July is bark peeling season here in Southern New England. Tree bark is an important resource for anyone living close to the land as it supplies the raw materials for many things; coverings for dwellings and canoes, string and rope and containers of all kinds.

Many species of trees bark share exceptional properties that make it so useful.  Many become pliable when wet and ridged when dry. Many contain strong fibers and some oils that lend to flammability and rot resistance.

One of my favorite things to make during this time are bark berry buckets. This July I peeled some bark for this purpose.

Gabby making stiching holes in bark bucket

Here are some images of my daughter making a berry bucket. In the future I may do a full tutorial on how to do this. For now I will hit the high points.

The bark (in this case of tulip poplar) is folded in half at the bottom in a certain way to create an elliptical cross section. Then the edges are stitched together. Gabby used a bone awl to make the holes and then stitched with hickory bark. I prefer hickory bark taken from saplings or branches (any species of hickory seems to work similarly), it is very strong and drys to a wood-like hardness).

Stiching bark bucket sides

A rim is then stitched on, in this case Gabby wanted to leave one side of the bark proud above the rim for “style”.

Finished bark bucket

We had a fun time together working on this. My daughter went right out and picked blueberries with it, nearly filling it. This and other bark projects are great for kids and beginners to woodcrafting or wilderness skills.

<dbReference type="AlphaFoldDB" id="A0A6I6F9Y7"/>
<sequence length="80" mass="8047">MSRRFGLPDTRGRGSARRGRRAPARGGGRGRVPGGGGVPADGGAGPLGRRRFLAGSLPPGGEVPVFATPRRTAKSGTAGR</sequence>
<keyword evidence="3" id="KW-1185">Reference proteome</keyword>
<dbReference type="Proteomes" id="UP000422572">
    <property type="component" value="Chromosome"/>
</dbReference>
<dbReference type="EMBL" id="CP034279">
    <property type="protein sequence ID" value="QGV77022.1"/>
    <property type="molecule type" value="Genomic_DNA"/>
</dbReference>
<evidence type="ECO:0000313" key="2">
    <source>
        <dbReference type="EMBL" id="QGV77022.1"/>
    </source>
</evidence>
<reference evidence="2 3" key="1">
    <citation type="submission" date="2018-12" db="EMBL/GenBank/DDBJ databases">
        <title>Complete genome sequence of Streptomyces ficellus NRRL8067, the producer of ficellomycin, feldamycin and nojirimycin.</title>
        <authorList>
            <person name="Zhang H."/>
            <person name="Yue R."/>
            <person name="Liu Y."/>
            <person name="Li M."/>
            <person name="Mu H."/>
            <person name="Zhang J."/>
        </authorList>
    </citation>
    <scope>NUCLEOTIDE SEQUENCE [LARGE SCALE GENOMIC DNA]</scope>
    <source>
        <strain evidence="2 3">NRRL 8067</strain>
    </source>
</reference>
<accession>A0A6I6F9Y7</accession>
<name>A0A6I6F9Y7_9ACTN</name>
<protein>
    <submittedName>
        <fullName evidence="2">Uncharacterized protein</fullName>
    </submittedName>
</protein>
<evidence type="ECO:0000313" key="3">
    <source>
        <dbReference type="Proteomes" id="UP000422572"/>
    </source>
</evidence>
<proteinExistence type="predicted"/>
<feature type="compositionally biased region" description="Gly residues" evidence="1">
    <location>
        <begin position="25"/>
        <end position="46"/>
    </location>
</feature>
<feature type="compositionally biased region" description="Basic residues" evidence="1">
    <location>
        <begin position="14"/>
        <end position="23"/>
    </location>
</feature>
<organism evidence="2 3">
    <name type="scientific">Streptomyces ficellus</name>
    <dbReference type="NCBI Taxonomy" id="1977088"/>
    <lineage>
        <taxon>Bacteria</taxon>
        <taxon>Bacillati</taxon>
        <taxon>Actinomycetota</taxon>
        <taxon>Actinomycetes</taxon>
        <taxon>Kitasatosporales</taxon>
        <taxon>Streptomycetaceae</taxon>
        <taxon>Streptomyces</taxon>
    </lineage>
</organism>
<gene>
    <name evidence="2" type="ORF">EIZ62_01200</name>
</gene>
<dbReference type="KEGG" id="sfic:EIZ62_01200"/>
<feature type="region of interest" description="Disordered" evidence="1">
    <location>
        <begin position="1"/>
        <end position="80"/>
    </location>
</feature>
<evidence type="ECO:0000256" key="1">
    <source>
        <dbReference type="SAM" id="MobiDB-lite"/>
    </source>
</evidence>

When I first met my wife Deneen we were taking a workshop on how to put together an atlatl and dart kit.  A few weeks later when we where courting over email I told her I had already killed a mammoth with mine, how was hers coming along?

My attempt at charm aside, atlatls and darts (spears) were what ancient man used to hunt mammoths and other very large animals.  Australian Aboriginal people used them up into historical times.  Much simpler that bows, they are relatively easy to make and fun to use.

This is a video exploration of a couple sets I have made.

While visiting in Southern Maine a few weeks ago we encountered several songbird species that I was able to capture video of.  Included are some birds I don’t often get to see such as Common Yellowthroat, Brown Thrasher and Prairie Warbler.  Hope you enjoy it!


As a kid I saw ant hills everywhere, even in cracks in pavement.  Since then my understanding of what a little hole in the sand could be made by has broadened tremendously.  Here are a few examples of different creatures that make holes in the sand.

Antlion Colony

Above are tiny pits in a protected spot under a shed roof.  Other than demonstrating how long ago the rototiller was used, these little pits can lead us to the amazing creature pictured below.


Antlions dig their pits as a trap for ants.  They back down into the earth and flick sand up at any ant that enters the pit, making it impossible for the ant to do anything but fall deeper in.  The antlion, waiting at the bottom, then grabs them with those big mandibles and its all over for the ant.  Antlions are the larval form of what are known as lacewings, which somewhat resemble a dragonfly.

Solitary bee